Through Yaron Weitzman
FOX Sports NBA Writer
So those were interesting first days of the NBA off-season.
We’ve seen multiple All-Star team changes, mega expansions – oh, and Kevin Durant seems to be on the move.
More big strides are sure to come, but this seems like a good time to pause and reevaluate where things stand in the NBA. With that in mind, let’s look at five winners and one loser from the offseason so far.
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Winner: Rafael Stone and the Houston missiles
Have you ever looked at a team’s situation and wished there was a market where you could place some sort of short bet? Well, Rockets general manager Rafael Stone basically did exactly that when he aired James Harden to the Brooklyn Nets in exchange for a package of draft picks, as opposed to a young star in the Philadelphia 76ers’ Ben Simmons.
Two years later, the Nets are on the brink of collapse and the Rockets own all of their future picks. Combine that with the addition of Jabari Smith via third pick in the draft and suddenly the Rockets seem to be on the cusp of something interesting.
Winner: The Boston Celtics’ title chances
Remember how during the NBA Finals it became increasingly clear that the Celtics could really use another attack generating man? Well, apparently the team’s brain trust agreed.
Enter Malcolm Brogdon, who the Celtics acquired for a mix of reserves and a 2023 first-round pick. They also added Danilo Gallinari. Neither is a perfect player and both need to prove they can stay on the pitch, but they will bring some much-needed juice to a Celtics team just two wins away from a title.
Winner: Fans of Chaos
Kyrie Irving is incredibly unlikely to end up in Philly. All signs point to him landing alongside LeBron James again, this time in the Los Angeles Lakers purple and gold. No other team is in a position where Irving is worth attacking. So yeah, we’re going to be hearing a lot about him over the next 12 months or so.
Winner: Fans of “WOW” trades
The two of us had a free hand in the first 48 hours.
The first was the Atlanta Hawks’ decision to send the San Antonio Spurs a few picks in exchange for 25-year-old All-Star Dejounte Murray. This was a fun deal and one that will make the Hawks better. Murray’s defense and versatility make him a good match for Trae Young.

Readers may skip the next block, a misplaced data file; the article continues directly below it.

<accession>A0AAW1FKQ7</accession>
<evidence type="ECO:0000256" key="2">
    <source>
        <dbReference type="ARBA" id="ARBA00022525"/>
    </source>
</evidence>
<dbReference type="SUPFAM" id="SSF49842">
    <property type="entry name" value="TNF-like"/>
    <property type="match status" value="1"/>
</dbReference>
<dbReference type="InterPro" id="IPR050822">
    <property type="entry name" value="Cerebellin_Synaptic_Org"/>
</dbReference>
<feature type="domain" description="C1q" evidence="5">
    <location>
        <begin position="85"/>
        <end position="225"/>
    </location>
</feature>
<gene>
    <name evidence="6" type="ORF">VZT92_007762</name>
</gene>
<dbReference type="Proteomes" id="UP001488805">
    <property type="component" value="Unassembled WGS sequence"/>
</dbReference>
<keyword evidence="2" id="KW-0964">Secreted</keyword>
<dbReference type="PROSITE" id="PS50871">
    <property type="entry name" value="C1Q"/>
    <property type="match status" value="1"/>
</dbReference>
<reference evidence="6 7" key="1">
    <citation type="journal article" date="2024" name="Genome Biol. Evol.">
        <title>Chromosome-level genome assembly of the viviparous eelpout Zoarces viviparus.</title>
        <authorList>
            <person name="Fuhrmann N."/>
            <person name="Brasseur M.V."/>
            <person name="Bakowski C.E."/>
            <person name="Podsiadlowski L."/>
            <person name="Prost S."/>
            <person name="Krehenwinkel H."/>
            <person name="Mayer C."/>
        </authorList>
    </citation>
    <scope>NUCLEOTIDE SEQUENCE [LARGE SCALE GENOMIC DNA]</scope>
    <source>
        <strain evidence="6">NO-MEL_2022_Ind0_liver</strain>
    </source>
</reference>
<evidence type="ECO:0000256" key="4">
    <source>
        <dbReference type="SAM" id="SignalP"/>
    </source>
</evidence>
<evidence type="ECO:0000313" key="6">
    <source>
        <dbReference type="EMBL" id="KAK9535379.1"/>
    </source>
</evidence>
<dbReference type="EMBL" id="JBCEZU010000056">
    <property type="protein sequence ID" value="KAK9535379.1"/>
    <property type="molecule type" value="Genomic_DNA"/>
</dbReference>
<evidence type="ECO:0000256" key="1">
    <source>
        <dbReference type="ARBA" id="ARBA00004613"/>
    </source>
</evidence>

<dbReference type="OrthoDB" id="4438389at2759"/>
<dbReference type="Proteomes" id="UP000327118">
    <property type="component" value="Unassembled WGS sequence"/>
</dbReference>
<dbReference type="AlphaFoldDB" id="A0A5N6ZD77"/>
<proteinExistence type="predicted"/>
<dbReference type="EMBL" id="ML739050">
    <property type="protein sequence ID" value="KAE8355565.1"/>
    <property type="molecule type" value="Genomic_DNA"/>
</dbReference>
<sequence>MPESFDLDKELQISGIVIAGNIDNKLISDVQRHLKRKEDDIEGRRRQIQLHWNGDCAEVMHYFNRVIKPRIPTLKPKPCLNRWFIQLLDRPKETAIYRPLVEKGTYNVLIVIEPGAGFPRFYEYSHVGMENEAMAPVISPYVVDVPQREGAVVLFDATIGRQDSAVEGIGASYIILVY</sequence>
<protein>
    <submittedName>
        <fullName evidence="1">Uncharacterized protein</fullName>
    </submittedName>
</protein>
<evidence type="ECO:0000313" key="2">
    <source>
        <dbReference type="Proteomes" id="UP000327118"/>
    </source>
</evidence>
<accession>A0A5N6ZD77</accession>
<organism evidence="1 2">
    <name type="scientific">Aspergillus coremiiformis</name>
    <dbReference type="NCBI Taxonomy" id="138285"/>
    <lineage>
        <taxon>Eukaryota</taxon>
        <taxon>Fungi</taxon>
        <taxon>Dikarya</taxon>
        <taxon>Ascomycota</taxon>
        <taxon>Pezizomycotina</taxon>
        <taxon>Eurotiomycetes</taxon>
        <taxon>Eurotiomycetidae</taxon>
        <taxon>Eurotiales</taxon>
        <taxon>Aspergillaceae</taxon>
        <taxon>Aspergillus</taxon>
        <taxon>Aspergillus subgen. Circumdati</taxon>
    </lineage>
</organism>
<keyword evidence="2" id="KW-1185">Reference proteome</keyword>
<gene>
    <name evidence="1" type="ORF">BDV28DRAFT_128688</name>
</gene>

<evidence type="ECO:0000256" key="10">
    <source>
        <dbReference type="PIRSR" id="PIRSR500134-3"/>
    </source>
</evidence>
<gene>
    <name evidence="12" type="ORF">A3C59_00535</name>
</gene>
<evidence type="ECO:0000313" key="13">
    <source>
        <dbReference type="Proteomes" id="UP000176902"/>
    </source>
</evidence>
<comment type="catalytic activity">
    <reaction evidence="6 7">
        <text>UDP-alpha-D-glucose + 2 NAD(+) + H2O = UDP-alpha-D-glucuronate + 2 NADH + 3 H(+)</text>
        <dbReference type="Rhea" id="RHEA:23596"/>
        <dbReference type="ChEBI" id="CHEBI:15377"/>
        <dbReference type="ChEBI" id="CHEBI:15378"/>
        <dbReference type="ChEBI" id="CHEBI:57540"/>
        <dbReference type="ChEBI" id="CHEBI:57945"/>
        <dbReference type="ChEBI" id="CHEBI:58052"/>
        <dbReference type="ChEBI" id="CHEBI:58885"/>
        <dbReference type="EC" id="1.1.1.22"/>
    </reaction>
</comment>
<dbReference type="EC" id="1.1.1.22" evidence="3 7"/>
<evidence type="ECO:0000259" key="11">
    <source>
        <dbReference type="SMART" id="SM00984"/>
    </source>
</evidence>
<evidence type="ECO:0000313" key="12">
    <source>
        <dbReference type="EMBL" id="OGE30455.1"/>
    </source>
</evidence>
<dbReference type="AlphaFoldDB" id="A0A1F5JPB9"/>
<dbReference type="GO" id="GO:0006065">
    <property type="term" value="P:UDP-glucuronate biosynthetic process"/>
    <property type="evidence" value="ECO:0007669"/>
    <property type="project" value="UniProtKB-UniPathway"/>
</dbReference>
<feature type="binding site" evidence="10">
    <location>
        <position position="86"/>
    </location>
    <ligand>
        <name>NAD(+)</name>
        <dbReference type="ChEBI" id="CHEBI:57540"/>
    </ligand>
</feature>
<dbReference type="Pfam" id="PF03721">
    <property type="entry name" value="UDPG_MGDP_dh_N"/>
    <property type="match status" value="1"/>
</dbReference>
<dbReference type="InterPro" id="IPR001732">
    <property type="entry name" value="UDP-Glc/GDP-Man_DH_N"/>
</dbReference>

However, the trade of the week belonged to the Minnesota Timberwolves and Utah Jazz, who sent three-time Defensive Player of the Year Rudy Gobert to Minnesota in exchange for what appeared to be 22 draft picks.
This was as intriguing a deal as we’ve seen in recent years. From Minnesota, the addition of Gobert means they will now play Karl-Anthony Towns on the 4. You don’t see many teams these days rolling on the court with two 7ft players.
The T-Wolves and new boss honcho Tim Connelly clearly think Gobert – his defense in particular – is what the current Towns-Anthony Edwards core needs to make the next leap. I’m not sure I agree with that, at least not to the extent that I would give up any unprotected picks. But also: Who cares! This deal makes the T-Wolves better and the basketball fan in me loves it.
Loser: Donovan Mitchell (for now)
Meanwhile, this seems to be the beginning of the end of the Mitchell era for Utah. Firing Gobert is one thing, but doing so for a package focused on draft equity is a clear message from new CEO Danny Ainge. There’s also:
Loser: net culture
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To be fair, the Nets’ decision to sell their soul three years ago in exchange for the services of Durant and Irving would have made any team. And they certainly knew that Irving would be coming with luggage. That said, I don’t think anyone saw it This Come.
Or Durant, who is requesting a trade just a year after signing a four-year contract extension.
The good news for nets is that they should have some solid options. You’ll never get fair value for Durant, but general manager Sean Marks could win back a nice crop of young players and/or collect picks in a deal that, combined with Simmons (remember him?), gave the Nets a nice, young could give core to rebuild.
But Irving and Durant should bring titles to Brooklyn, not just headaches. This “super team” will go down in the history of professional sports as one of the biggest flops.
Yaron Weitzman is an NBA writer for FOX Sports and author of Fueling up to the top: The Philadelphia 76ers and the boldest trial in professional sports history. Follow him on Twitter @YaronWeitzman.
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